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A Memorandum for the President of the Royal Audiencia and Chancery Court of the City and Kingdom of Granada

Edited and Translated by Vincent Barletta
Conquered in 1492 and colonized by invading Castilians, the city and kingdom of Granada faced radical changes imposed by its occupiers throughout the first half of the sixteenth century—including the forced conversion of its native Muslim population. Written by Francisco Núñez Muley, one of many coerced Christian converts, this extraordinary letter lodges a clear-sighted, impassioned protest against the unreasonable and strongly assimilationist laws that required all converted Muslims in Granada to dress, speak, eat, marry, celebrate festivals, and be buried exactly as the Castilian settler population did.

Now available in its first English translation, Núñez Muley’s account is an invaluable example of how Spain’s former Muslims made active use of the written word to challenge and openly resist the progressively intolerant policies of the Spanish Crown. Timely and resonant—given current debates concerning Islam, minorities, and cultural and linguistic assimilation—this edition provides scholars in a range of fields with a vivid and early example of resistance in the face of oppression.

128 pages | 2 halftones, 2 maps | 5 1/2 x 8 1/2 | © 2007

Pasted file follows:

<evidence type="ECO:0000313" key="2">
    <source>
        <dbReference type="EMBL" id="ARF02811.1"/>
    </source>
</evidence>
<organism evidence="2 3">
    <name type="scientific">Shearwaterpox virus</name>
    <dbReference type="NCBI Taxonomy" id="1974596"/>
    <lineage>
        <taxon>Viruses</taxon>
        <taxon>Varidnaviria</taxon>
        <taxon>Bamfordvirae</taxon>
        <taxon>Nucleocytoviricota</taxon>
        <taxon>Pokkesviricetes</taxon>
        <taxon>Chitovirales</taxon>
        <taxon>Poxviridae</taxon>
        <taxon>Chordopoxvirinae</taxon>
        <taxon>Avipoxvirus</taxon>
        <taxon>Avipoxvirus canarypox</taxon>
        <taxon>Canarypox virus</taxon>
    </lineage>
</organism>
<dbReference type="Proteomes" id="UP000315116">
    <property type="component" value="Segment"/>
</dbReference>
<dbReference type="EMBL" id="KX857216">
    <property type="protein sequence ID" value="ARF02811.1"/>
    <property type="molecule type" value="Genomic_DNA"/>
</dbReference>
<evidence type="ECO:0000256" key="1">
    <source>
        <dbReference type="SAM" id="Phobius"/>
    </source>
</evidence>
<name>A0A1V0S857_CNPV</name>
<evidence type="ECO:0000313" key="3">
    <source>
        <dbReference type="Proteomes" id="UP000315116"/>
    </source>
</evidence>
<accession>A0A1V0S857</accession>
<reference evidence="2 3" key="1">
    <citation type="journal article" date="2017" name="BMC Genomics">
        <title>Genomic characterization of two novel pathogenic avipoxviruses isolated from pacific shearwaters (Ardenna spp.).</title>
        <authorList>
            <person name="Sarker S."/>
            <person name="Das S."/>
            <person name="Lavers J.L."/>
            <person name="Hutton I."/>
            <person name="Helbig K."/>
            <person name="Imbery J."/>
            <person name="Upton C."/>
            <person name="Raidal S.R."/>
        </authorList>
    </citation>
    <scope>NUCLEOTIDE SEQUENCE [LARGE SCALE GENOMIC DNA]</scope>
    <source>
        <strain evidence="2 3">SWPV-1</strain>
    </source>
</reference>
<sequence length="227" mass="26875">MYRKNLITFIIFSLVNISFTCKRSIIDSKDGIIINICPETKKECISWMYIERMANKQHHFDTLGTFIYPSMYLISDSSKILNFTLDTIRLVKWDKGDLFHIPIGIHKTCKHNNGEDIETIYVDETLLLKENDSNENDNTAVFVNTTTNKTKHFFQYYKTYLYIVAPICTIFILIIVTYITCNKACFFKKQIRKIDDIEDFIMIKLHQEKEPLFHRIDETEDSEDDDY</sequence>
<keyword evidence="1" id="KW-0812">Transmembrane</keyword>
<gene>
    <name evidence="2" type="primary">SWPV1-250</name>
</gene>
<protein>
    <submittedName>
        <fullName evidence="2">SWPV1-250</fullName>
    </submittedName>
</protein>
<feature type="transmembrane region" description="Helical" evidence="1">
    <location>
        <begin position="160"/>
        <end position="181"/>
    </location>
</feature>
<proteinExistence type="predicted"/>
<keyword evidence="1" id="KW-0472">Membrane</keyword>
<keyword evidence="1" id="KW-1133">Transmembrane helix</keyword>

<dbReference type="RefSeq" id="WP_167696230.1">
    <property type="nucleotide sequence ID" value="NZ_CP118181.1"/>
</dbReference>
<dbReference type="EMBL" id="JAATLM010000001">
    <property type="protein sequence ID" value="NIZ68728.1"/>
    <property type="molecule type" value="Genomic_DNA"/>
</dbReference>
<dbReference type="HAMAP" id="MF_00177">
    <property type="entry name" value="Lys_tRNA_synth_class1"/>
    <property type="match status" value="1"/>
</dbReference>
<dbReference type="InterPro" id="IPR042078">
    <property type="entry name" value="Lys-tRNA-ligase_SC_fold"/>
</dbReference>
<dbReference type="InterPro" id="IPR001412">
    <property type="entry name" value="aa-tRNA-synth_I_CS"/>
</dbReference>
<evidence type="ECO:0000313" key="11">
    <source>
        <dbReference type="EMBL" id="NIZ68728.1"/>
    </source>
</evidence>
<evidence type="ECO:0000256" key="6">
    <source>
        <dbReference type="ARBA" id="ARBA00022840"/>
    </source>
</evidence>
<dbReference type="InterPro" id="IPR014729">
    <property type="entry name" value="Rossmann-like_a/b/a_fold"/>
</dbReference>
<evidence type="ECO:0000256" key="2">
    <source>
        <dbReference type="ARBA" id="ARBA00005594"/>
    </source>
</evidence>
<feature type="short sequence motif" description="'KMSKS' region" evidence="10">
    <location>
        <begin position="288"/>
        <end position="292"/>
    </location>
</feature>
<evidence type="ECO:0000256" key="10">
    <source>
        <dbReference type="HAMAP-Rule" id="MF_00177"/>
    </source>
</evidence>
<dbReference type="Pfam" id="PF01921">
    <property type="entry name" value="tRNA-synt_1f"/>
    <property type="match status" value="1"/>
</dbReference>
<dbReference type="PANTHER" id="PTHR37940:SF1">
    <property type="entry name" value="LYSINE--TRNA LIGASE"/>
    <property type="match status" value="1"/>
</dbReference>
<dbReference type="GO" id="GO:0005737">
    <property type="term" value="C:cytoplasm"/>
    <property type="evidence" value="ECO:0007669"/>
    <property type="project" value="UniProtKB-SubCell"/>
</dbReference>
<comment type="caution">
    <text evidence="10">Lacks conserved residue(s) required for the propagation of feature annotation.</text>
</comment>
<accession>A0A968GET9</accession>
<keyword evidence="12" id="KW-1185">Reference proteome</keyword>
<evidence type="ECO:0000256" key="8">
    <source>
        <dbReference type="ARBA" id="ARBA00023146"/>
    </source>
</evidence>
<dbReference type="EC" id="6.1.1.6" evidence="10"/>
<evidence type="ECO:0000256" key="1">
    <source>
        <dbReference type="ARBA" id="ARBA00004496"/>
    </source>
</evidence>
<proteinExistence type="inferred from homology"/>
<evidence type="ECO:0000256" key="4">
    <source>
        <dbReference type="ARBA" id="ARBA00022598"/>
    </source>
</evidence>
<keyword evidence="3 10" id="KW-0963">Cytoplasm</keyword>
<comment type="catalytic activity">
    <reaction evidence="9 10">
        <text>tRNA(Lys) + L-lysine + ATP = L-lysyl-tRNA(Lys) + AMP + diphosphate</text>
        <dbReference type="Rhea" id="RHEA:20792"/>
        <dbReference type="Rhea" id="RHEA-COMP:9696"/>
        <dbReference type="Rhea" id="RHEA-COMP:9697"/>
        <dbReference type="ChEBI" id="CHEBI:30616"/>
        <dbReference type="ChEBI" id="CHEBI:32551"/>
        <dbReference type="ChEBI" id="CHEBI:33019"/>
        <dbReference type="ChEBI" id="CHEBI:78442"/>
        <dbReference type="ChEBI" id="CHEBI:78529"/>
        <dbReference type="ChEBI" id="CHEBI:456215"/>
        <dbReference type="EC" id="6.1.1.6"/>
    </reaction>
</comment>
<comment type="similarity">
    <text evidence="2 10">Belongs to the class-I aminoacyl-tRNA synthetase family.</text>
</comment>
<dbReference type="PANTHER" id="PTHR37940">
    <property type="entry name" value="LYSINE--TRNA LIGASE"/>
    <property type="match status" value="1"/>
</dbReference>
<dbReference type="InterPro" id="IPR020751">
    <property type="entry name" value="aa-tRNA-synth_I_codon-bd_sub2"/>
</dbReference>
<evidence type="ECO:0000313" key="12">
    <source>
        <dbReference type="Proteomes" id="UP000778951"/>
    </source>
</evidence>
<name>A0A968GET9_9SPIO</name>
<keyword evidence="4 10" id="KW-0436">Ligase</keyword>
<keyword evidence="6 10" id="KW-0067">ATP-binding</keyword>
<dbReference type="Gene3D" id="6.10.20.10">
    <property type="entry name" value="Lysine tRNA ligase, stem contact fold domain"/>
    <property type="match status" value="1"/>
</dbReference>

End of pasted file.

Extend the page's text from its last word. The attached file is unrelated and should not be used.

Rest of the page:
History: European History

Religion: Christianity, Comparative Studies and History of Religion, Islam


“Since its discovery in Madrid’s Biblioteca Nacional and publication in 1899, Francisco Núñez Muley’s Memorandum has become a key source for understanding the culture of early modern Spain’s Moriscos (Christian converts from Islam), and the increasingly tense relations between this minority group and the Castilian majority in the decades that led up to the Moriscos’ expulsion in 1609. . . . Vincent Barletta’s excellent translation and edition now makes this important text available for an English-speaking public. . . . Together, the translated text and annotations make Núñez Muley’s Memorandum accessible to specialists and to general readers alike.”

A. Katie Harris, University of California, Davis | Journal of Religious History